The Statement of Activities

The Statement of Activities - Touring the Financial Report,...

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Touring the Financial Report, Part II: The Statement of Activities 1 of 5 10/2/2008 1:51 PM - MS K.O. The User's Perspective May 2007 Touring the Financial Report, Part II: The Statement of Activities The preceding article in this issue examined the statement of net assets, one of two accrual-based financial statements introduced by GASB Statement No. 34, Basic Financial Statements—and Management’s Discussion and Analysis—for State and Local Governments. These statements are significant because they bring together information that previously had been spread among various funds and reported on different accounting bases. This article explores the statement of activities, its unique design, and the information it contains. Overview As described in the article on the statement of net assets, the government-wide financial statements overcome many of the comparability problems encountered by users of the fund financial statements. ( See that article for a more detailed discussion of what is covered in this overview.) These problems resulted from the fund financial information being spread among multiple financial statements and reported using different bases of accounting. For example, the proprietary and fiduciary funds report information use an accrual basis and economic resources measurement focus, including all economic transactions and presenting both long- and short-term consequences. But the governmental funds report information use the modified accrual basis and current financial resources measurement focus and generally do not include assets lasting more than one year (such as infrastructure) or liabilities that are not due and payable (such as bonds). The government-wide statements bring the financial activity together in one place and report accrual-based economic resources information. The government-wide statements organize information by whether it relates to governmental activities or business-type activities. The fiduciary funds (such as pension trusts and agency funds) are not included in the government-wide statements, because the resources they account for do not belong to the government. The governmental and business-type activities combine to represent the total primary government. Additionally, discretely presented component units—legally separate entities for which the primary government is financially accountable—are shown on the face of the government-wide statements but are not included in the total for the primary government. The Statement of Activities A traditional income or change statement is a fairly straightforward affair. It lists revenues and expenses or expenditures, and often calculates the difference between them. It may then show other changes that are not revenues, expenses, or expenditures (such as capital contributions or other financing sources and uses), before presenting a total change in net assets, fund balance, or some other measure of financial position. All of this is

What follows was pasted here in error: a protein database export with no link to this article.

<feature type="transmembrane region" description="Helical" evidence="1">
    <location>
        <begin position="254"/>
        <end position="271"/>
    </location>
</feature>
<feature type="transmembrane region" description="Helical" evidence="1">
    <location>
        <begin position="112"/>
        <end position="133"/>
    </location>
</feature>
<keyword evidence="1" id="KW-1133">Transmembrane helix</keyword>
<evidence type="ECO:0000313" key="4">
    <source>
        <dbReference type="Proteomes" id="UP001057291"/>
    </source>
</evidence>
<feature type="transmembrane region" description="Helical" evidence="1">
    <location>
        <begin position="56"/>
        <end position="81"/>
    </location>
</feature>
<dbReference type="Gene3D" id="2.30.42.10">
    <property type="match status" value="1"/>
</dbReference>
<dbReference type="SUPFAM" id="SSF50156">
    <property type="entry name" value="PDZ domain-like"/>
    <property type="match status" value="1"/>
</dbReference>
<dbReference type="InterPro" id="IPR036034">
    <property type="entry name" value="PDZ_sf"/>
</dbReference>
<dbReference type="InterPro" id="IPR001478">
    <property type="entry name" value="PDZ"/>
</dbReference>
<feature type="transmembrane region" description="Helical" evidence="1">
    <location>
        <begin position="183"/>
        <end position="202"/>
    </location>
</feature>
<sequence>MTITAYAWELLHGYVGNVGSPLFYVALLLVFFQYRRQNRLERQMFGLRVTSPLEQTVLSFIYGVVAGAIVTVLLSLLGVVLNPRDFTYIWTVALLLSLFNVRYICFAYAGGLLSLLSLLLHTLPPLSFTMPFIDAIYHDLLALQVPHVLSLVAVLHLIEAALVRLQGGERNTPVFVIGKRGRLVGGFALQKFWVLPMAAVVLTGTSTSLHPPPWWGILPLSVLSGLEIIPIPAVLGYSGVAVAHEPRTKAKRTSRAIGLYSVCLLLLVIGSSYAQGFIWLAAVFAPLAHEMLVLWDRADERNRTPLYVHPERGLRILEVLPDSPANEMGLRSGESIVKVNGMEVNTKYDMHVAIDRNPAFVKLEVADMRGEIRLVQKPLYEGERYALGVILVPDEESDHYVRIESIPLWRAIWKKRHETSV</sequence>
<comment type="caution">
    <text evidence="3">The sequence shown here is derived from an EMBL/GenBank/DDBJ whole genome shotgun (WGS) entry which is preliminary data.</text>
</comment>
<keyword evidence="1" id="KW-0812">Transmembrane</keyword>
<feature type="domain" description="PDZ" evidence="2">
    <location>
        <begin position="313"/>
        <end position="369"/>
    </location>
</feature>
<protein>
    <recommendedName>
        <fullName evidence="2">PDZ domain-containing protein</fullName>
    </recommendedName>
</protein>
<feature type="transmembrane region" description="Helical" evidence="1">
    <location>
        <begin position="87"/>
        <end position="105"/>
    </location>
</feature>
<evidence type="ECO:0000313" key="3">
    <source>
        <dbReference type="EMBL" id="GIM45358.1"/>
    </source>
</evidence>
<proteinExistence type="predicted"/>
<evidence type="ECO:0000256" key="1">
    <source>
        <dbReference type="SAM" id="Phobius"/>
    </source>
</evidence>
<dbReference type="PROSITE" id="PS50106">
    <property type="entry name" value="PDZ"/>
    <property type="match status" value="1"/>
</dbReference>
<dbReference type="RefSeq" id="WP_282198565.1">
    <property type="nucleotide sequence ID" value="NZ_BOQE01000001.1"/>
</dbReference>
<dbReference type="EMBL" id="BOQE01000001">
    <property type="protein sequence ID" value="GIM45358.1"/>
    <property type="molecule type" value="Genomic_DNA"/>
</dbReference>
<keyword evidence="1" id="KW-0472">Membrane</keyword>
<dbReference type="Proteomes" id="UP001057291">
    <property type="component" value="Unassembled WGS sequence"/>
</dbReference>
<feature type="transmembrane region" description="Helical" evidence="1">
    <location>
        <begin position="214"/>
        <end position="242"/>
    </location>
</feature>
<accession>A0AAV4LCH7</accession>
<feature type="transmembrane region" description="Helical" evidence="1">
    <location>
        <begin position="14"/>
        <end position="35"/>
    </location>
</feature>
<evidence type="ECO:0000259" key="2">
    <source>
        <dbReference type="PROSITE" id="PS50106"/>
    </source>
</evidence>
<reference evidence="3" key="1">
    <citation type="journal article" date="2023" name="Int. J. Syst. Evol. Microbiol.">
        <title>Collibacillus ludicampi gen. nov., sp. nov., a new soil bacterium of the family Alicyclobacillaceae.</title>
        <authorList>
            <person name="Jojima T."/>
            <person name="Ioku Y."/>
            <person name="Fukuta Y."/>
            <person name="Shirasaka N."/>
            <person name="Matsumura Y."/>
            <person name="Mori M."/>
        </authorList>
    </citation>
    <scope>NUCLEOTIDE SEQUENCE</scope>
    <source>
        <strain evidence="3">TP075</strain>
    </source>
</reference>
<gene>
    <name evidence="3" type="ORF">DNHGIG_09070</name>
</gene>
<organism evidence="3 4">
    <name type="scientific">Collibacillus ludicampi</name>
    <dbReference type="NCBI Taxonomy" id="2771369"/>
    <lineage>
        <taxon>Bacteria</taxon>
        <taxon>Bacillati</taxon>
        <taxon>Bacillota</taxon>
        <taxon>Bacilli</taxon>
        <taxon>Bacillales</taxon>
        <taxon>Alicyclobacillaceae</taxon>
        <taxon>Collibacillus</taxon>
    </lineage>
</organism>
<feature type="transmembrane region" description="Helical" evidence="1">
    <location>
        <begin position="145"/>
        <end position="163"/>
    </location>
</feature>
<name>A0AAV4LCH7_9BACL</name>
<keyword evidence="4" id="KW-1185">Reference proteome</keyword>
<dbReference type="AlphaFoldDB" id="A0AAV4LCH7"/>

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This note was uploaded on 04/12/2011 for the course ACCT 2500 taught by Professor Johnmalone during the Fall '08 term at Cuyahoga CC.

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The Statement of Activities - Touring the Financial Report,...

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